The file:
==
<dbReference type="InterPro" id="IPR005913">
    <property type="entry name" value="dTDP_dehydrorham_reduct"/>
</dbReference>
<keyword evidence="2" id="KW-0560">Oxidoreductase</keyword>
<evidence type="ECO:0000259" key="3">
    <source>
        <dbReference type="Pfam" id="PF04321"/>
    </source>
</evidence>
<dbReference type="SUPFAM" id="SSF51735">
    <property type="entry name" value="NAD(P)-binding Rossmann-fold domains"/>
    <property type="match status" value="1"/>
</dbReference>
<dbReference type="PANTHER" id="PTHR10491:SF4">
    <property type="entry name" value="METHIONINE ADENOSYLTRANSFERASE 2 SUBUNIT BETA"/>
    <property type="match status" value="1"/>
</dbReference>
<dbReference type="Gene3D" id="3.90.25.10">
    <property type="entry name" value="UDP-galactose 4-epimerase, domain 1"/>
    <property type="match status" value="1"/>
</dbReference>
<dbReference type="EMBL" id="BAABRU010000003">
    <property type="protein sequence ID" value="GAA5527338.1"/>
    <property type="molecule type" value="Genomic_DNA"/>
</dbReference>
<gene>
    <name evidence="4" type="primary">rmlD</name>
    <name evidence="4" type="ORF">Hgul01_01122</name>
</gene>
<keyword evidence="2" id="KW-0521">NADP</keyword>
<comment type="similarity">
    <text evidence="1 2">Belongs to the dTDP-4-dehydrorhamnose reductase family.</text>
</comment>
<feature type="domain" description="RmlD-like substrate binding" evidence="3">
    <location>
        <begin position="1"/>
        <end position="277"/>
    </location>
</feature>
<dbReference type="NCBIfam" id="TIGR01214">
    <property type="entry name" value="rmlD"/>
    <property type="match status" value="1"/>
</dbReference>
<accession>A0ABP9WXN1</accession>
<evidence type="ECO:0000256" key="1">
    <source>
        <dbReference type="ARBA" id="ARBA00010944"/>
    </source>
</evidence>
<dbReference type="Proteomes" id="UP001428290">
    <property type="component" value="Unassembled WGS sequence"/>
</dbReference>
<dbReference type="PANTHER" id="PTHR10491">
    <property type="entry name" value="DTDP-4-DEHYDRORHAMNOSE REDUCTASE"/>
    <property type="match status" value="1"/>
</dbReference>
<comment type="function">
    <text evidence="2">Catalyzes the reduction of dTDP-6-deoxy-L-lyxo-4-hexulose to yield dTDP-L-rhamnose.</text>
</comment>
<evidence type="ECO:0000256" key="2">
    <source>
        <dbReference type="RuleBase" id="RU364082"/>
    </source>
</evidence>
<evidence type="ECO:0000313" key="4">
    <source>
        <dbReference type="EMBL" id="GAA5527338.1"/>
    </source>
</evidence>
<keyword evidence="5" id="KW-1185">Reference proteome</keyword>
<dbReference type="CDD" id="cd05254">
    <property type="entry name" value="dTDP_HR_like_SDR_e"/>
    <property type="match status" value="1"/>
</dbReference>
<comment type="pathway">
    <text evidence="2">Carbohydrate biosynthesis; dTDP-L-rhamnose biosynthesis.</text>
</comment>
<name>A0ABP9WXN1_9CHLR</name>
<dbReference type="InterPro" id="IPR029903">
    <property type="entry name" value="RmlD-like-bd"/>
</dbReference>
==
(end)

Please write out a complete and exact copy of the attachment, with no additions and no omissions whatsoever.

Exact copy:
<dbReference type="InterPro" id="IPR005913">
    <property type="entry name" value="dTDP_dehydrorham_reduct"/>
</dbReference>
<keyword evidence="2" id="KW-0560">Oxidoreductase</keyword>
<evidence type="ECO:0000259" key="3">
    <source>
        <dbReference type="Pfam" id="PF04321"/>
    </source>
</evidence>
<dbReference type="SUPFAM" id="SSF51735">
    <property type="entry name" value="NAD(P)-binding Rossmann-fold domains"/>
    <property type="match status" value="1"/>
</dbReference>
<dbReference type="PANTHER" id="PTHR10491:SF4">
    <property type="entry name" value="METHIONINE ADENOSYLTRANSFERASE 2 SUBUNIT BETA"/>
    <property type="match status" value="1"/>
</dbReference>
<dbReference type="Gene3D" id="3.90.25.10">
    <property type="entry name" value="UDP-galactose 4-epimerase, domain 1"/>
    <property type="match status" value="1"/>
</dbReference>
<dbReference type="EMBL" id="BAABRU010000003">
    <property type="protein sequence ID" value="GAA5527338.1"/>
    <property type="molecule type" value="Genomic_DNA"/>
</dbReference>
<gene>
    <name evidence="4" type="primary">rmlD</name>
    <name evidence="4" type="ORF">Hgul01_01122</name>
</gene>
<keyword evidence="2" id="KW-0521">NADP</keyword>
<comment type="similarity">
    <text evidence="1 2">Belongs to the dTDP-4-dehydrorhamnose reductase family.</text>
</comment>
<feature type="domain" description="RmlD-like substrate binding" evidence="3">
    <location>
        <begin position="1"/>
        <end position="277"/>
    </location>
</feature>
<dbReference type="NCBIfam" id="TIGR01214">
    <property type="entry name" value="rmlD"/>
    <property type="match status" value="1"/>
</dbReference>
<accession>A0ABP9WXN1</accession>
<evidence type="ECO:0000256" key="1">
    <source>
        <dbReference type="ARBA" id="ARBA00010944"/>
    </source>
</evidence>
<dbReference type="Proteomes" id="UP001428290">
    <property type="component" value="Unassembled WGS sequence"/>
</dbReference>
<dbReference type="PANTHER" id="PTHR10491">
    <property type="entry name" value="DTDP-4-DEHYDRORHAMNOSE REDUCTASE"/>
    <property type="match status" value="1"/>
</dbReference>
<comment type="function">
    <text evidence="2">Catalyzes the reduction of dTDP-6-deoxy-L-lyxo-4-hexulose to yield dTDP-L-rhamnose.</text>
</comment>
<evidence type="ECO:0000256" key="2">
    <source>
        <dbReference type="RuleBase" id="RU364082"/>
    </source>
</evidence>
<evidence type="ECO:0000313" key="4">
    <source>
        <dbReference type="EMBL" id="GAA5527338.1"/>
    </source>
</evidence>
<keyword evidence="5" id="KW-1185">Reference proteome</keyword>
<dbReference type="CDD" id="cd05254">
    <property type="entry name" value="dTDP_HR_like_SDR_e"/>
    <property type="match status" value="1"/>
</dbReference>
<comment type="pathway">
    <text evidence="2">Carbohydrate biosynthesis; dTDP-L-rhamnose biosynthesis.</text>
</comment>
<name>A0ABP9WXN1_9CHLR</name>
<dbReference type="InterPro" id="IPR029903">
    <property type="entry name" value="RmlD-like-bd"/>
</dbReference>